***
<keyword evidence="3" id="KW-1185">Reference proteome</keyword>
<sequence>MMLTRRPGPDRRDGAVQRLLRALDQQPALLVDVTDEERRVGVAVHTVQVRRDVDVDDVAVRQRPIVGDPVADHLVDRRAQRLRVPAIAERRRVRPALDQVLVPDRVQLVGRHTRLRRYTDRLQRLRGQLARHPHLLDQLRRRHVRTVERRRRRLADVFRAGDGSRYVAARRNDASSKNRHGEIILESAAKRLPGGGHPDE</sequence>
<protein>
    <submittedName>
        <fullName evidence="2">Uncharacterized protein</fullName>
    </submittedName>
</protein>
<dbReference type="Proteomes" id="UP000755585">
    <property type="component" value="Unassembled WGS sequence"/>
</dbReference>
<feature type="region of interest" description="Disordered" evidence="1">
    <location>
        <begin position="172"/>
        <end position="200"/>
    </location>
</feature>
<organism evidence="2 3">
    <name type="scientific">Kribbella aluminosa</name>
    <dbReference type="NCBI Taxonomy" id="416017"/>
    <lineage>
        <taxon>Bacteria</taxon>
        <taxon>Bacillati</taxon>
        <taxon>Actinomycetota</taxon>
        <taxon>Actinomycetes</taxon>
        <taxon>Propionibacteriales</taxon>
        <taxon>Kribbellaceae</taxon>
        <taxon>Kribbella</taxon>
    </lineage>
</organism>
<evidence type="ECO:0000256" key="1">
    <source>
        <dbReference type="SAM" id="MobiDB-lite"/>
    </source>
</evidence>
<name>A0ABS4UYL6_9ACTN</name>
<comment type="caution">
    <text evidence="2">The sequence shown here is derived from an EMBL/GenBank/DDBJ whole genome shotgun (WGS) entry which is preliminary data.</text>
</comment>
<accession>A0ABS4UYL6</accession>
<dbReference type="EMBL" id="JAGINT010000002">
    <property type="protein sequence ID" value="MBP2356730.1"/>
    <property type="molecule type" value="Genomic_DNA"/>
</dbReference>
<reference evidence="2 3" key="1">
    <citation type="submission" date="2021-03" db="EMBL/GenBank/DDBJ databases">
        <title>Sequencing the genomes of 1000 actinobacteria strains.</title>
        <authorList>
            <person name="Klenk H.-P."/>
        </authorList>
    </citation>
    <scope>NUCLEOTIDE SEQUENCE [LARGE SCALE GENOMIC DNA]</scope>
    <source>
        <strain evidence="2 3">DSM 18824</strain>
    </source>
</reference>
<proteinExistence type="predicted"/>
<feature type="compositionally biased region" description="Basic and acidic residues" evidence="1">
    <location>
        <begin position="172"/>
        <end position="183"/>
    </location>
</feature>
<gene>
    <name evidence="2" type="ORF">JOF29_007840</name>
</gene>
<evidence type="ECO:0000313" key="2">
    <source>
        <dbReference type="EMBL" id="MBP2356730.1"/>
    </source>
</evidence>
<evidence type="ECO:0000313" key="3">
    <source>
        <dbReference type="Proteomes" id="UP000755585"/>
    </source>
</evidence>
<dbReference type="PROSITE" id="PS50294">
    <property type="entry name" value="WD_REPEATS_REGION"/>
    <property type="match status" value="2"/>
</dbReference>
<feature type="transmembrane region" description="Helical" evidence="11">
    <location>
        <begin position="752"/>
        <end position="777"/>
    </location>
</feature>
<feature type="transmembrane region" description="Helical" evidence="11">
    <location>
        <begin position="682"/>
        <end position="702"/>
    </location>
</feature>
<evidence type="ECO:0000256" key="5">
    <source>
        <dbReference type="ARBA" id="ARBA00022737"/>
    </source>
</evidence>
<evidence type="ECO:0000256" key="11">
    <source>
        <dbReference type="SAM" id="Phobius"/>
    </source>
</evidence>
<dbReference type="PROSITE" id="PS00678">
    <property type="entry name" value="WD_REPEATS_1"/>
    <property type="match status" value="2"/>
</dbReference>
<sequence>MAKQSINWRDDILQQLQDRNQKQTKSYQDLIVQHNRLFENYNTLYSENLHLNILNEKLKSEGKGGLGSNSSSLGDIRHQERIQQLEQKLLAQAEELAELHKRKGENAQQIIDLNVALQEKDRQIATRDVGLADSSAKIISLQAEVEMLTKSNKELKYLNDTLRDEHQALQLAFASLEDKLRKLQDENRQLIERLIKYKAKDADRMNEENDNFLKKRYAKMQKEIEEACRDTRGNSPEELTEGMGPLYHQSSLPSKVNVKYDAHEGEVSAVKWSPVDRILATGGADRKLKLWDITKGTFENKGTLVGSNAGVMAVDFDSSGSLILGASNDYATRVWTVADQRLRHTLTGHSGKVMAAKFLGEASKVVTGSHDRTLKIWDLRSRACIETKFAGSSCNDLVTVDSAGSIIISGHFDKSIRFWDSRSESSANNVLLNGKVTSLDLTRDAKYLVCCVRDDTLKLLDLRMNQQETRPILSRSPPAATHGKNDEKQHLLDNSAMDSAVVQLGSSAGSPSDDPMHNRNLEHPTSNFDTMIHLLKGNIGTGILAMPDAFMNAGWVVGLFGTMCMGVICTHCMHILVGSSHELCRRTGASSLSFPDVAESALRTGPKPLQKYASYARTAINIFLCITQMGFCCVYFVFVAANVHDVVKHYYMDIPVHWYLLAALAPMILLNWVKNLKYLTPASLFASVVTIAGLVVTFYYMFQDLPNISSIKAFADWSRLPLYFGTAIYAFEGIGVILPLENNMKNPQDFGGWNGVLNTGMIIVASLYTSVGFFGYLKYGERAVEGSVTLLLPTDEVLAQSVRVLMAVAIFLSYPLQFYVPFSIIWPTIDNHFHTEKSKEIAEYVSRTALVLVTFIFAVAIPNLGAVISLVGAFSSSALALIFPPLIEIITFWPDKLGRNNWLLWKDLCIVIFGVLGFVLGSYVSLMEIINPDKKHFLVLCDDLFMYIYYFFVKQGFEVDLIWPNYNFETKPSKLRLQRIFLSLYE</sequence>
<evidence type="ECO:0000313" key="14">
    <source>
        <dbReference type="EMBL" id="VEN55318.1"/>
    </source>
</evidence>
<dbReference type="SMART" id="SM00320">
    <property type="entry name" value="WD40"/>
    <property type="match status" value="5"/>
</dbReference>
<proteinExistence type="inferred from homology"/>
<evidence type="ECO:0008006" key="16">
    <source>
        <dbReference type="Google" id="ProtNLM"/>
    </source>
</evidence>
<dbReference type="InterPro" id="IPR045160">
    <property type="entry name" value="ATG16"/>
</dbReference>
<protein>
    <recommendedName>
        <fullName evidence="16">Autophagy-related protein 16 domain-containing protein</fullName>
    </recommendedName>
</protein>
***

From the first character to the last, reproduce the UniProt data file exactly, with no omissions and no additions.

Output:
<keyword evidence="3" id="KW-1185">Reference proteome</keyword>
<sequence>MMLTRRPGPDRRDGAVQRLLRALDQQPALLVDVTDEERRVGVAVHTVQVRRDVDVDDVAVRQRPIVGDPVADHLVDRRAQRLRVPAIAERRRVRPALDQVLVPDRVQLVGRHTRLRRYTDRLQRLRGQLARHPHLLDQLRRRHVRTVERRRRRLADVFRAGDGSRYVAARRNDASSKNRHGEIILESAAKRLPGGGHPDE</sequence>
<protein>
    <submittedName>
        <fullName evidence="2">Uncharacterized protein</fullName>
    </submittedName>
</protein>
<dbReference type="Proteomes" id="UP000755585">
    <property type="component" value="Unassembled WGS sequence"/>
</dbReference>
<feature type="region of interest" description="Disordered" evidence="1">
    <location>
        <begin position="172"/>
        <end position="200"/>
    </location>
</feature>
<organism evidence="2 3">
    <name type="scientific">Kribbella aluminosa</name>
    <dbReference type="NCBI Taxonomy" id="416017"/>
    <lineage>
        <taxon>Bacteria</taxon>
        <taxon>Bacillati</taxon>
        <taxon>Actinomycetota</taxon>
        <taxon>Actinomycetes</taxon>
        <taxon>Propionibacteriales</taxon>
        <taxon>Kribbellaceae</taxon>
        <taxon>Kribbella</taxon>
    </lineage>
</organism>
<evidence type="ECO:0000256" key="1">
    <source>
        <dbReference type="SAM" id="MobiDB-lite"/>
    </source>
</evidence>
<name>A0ABS4UYL6_9ACTN</name>
<comment type="caution">
    <text evidence="2">The sequence shown here is derived from an EMBL/GenBank/DDBJ whole genome shotgun (WGS) entry which is preliminary data.</text>
</comment>
<accession>A0ABS4UYL6</accession>
<dbReference type="EMBL" id="JAGINT010000002">
    <property type="protein sequence ID" value="MBP2356730.1"/>
    <property type="molecule type" value="Genomic_DNA"/>
</dbReference>
<reference evidence="2 3" key="1">
    <citation type="submission" date="2021-03" db="EMBL/GenBank/DDBJ databases">
        <title>Sequencing the genomes of 1000 actinobacteria strains.</title>
        <authorList>
            <person name="Klenk H.-P."/>
        </authorList>
    </citation>
    <scope>NUCLEOTIDE SEQUENCE [LARGE SCALE GENOMIC DNA]</scope>
    <source>
        <strain evidence="2 3">DSM 18824</strain>
    </source>
</reference>
<proteinExistence type="predicted"/>
<feature type="compositionally biased region" description="Basic and acidic residues" evidence="1">
    <location>
        <begin position="172"/>
        <end position="183"/>
    </location>
</feature>
<gene>
    <name evidence="2" type="ORF">JOF29_007840</name>
</gene>
<evidence type="ECO:0000313" key="2">
    <source>
        <dbReference type="EMBL" id="MBP2356730.1"/>
    </source>
</evidence>
<evidence type="ECO:0000313" key="3">
    <source>
        <dbReference type="Proteomes" id="UP000755585"/>
    </source>
</evidence>
<dbReference type="PROSITE" id="PS50294">
    <property type="entry name" value="WD_REPEATS_REGION"/>
    <property type="match status" value="2"/>
</dbReference>
<feature type="transmembrane region" description="Helical" evidence="11">
    <location>
        <begin position="752"/>
        <end position="777"/>
    </location>
</feature>
<feature type="transmembrane region" description="Helical" evidence="11">
    <location>
        <begin position="682"/>
        <end position="702"/>
    </location>
</feature>
<evidence type="ECO:0000256" key="5">
    <source>
        <dbReference type="ARBA" id="ARBA00022737"/>
    </source>
</evidence>
<evidence type="ECO:0000256" key="11">
    <source>
        <dbReference type="SAM" id="Phobius"/>
    </source>
</evidence>
<dbReference type="PROSITE" id="PS00678">
    <property type="entry name" value="WD_REPEATS_1"/>
    <property type="match status" value="2"/>
</dbReference>
<sequence>MAKQSINWRDDILQQLQDRNQKQTKSYQDLIVQHNRLFENYNTLYSENLHLNILNEKLKSEGKGGLGSNSSSLGDIRHQERIQQLEQKLLAQAEELAELHKRKGENAQQIIDLNVALQEKDRQIATRDVGLADSSAKIISLQAEVEMLTKSNKELKYLNDTLRDEHQALQLAFASLEDKLRKLQDENRQLIERLIKYKAKDADRMNEENDNFLKKRYAKMQKEIEEACRDTRGNSPEELTEGMGPLYHQSSLPSKVNVKYDAHEGEVSAVKWSPVDRILATGGADRKLKLWDITKGTFENKGTLVGSNAGVMAVDFDSSGSLILGASNDYATRVWTVADQRLRHTLTGHSGKVMAAKFLGEASKVVTGSHDRTLKIWDLRSRACIETKFAGSSCNDLVTVDSAGSIIISGHFDKSIRFWDSRSESSANNVLLNGKVTSLDLTRDAKYLVCCVRDDTLKLLDLRMNQQETRPILSRSPPAATHGKNDEKQHLLDNSAMDSAVVQLGSSAGSPSDDPMHNRNLEHPTSNFDTMIHLLKGNIGTGILAMPDAFMNAGWVVGLFGTMCMGVICTHCMHILVGSSHELCRRTGASSLSFPDVAESALRTGPKPLQKYASYARTAINIFLCITQMGFCCVYFVFVAANVHDVVKHYYMDIPVHWYLLAALAPMILLNWVKNLKYLTPASLFASVVTIAGLVVTFYYMFQDLPNISSIKAFADWSRLPLYFGTAIYAFEGIGVILPLENNMKNPQDFGGWNGVLNTGMIIVASLYTSVGFFGYLKYGERAVEGSVTLLLPTDEVLAQSVRVLMAVAIFLSYPLQFYVPFSIIWPTIDNHFHTEKSKEIAEYVSRTALVLVTFIFAVAIPNLGAVISLVGAFSSSALALIFPPLIEIITFWPDKLGRNNWLLWKDLCIVIFGVLGFVLGSYVSLMEIINPDKKHFLVLCDDLFMYIYYFFVKQGFEVDLIWPNYNFETKPSKLRLQRIFLSLYE</sequence>
<evidence type="ECO:0000313" key="14">
    <source>
        <dbReference type="EMBL" id="VEN55318.1"/>
    </source>
</evidence>
<dbReference type="SMART" id="SM00320">
    <property type="entry name" value="WD40"/>
    <property type="match status" value="5"/>
</dbReference>
<proteinExistence type="inferred from homology"/>
<evidence type="ECO:0008006" key="16">
    <source>
        <dbReference type="Google" id="ProtNLM"/>
    </source>
</evidence>
<dbReference type="InterPro" id="IPR045160">
    <property type="entry name" value="ATG16"/>
</dbReference>
<protein>
    <recommendedName>
        <fullName evidence="16">Autophagy-related protein 16 domain-containing protein</fullName>
    </recommendedName>
</protein>